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Encryption Aspect Amended in CA Data Breach Notification Law

California recently amended its data breach notification law and now requires notice be given when encrypted data is affected.

By Elizabeth Snell

Starting in 2017, data breach notification will be required for instances when encrypted personal information of California residents has been breached and certain conditions are met, according to a recently amended state law.

California data breach notification law amended

Previously, California’s data breach notification law required organizations to notify individuals only if unencrypted personal information was, or was reasonably believed, to have been acquired by an unauthorized third party.

However, Governor Jerry Brown recently approved changes to Assembly Bill No. 2828, requiring instances of breached encrypted data to be part of the notification process.

The amended bill requires notification if encrypted data was breached by an unauthorized individual, or was believed to have been breached and if “the encryption key or security credential was, or is reasonably believed to have been, acquired by an unauthorized person and the person, business.”

Also, if an “agency that owns or licenses the encrypted information has a reasonable belief that the encryption key or security credential could render that personal information readable or useable,” then data breach notification must be sent out to potentially affected individuals.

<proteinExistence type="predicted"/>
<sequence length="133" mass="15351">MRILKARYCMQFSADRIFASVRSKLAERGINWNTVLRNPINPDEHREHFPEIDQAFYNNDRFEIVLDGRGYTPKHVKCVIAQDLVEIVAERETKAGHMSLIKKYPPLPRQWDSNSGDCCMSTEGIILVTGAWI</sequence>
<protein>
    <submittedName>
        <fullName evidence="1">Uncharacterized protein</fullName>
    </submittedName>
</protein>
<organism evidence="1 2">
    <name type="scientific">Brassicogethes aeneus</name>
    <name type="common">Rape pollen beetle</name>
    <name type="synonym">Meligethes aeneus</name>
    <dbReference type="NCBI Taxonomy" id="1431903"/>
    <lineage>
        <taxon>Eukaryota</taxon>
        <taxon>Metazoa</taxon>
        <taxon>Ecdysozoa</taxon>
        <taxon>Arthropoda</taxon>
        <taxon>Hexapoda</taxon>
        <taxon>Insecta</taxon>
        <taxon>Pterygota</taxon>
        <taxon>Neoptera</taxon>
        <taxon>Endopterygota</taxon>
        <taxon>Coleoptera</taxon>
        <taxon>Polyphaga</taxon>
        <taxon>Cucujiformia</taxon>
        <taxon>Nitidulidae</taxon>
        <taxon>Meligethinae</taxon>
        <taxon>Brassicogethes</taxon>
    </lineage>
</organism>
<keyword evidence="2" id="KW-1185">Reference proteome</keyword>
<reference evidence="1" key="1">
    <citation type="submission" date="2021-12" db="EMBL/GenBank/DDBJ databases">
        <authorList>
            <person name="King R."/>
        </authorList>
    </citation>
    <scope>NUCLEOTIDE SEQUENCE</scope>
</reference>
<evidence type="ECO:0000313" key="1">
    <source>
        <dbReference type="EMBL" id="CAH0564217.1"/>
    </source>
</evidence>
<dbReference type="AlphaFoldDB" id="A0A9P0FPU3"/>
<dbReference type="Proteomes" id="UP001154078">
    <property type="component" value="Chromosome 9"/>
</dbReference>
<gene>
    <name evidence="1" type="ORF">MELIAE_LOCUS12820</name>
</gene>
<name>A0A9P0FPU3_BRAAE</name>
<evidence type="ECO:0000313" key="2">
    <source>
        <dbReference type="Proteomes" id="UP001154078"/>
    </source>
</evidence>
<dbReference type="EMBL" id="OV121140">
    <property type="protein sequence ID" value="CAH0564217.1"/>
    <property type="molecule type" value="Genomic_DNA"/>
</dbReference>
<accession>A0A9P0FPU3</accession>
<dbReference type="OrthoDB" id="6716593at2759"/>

Personal information is also defined as an individual’s first name or first initial and last name in combination with any one or more of the following data elements, when either the name or the data elements are not encrypted:

  • Social security number.
  • Driver’s license number or California identification card number.
  • Account number or credit or debit card number, in combination with any required security code, access code, or password that would permit access to an individual’s financial account.
  • Medical information.
  • Health insurance information.
  • Information or data collected through the use or operation of an automated license plate recognition system

Furthermore, a user name or email address, in combination with a password or security question and answer that would permit access to an online account, also fall under the bill’s definition of personal information.

“The disclosure shall be made in the most expedient time possible and without unreasonable delay, consistent with the legitimate needs of law enforcement, as provided in subdivision (c), or any measures necessary to determine the scope of the breach and restore the reasonable integrity of the data system,” the bill reads.

California Assemblymember Ed Chau authored AB 2828, and said that he was very happy that the governor was taking steps to help consumers keep their personal information protected and away from “criminals, thieves and hackers.”

“In an effort to protect consumers after a data breach, AB 2828 requires businesses and government agencies to notify affected consumers where encrypted personal information is disclosed and there is a reasonable belief that encryption keys or security credentials were also compromised and could render the breached information readable or useable,” Chau said in a statement on his website. “This bill will allow victims to take the necessary steps to protect themselves from fraud and identity theft before the data is used or sold by the hackers.

Just last year, California amended statewide regulations for data breach notification. Governor Brown signed a three bill package, which describe standards for data encryption, the language with which an entity provides data breach notification, and standards for defining personal information.

According to that earlier set of signed bills, properly encrypted data is “rendered unusable, unreadable or indecipherable to an unauthorized person through a security technology or methodology generally accepted in the field of information security.”

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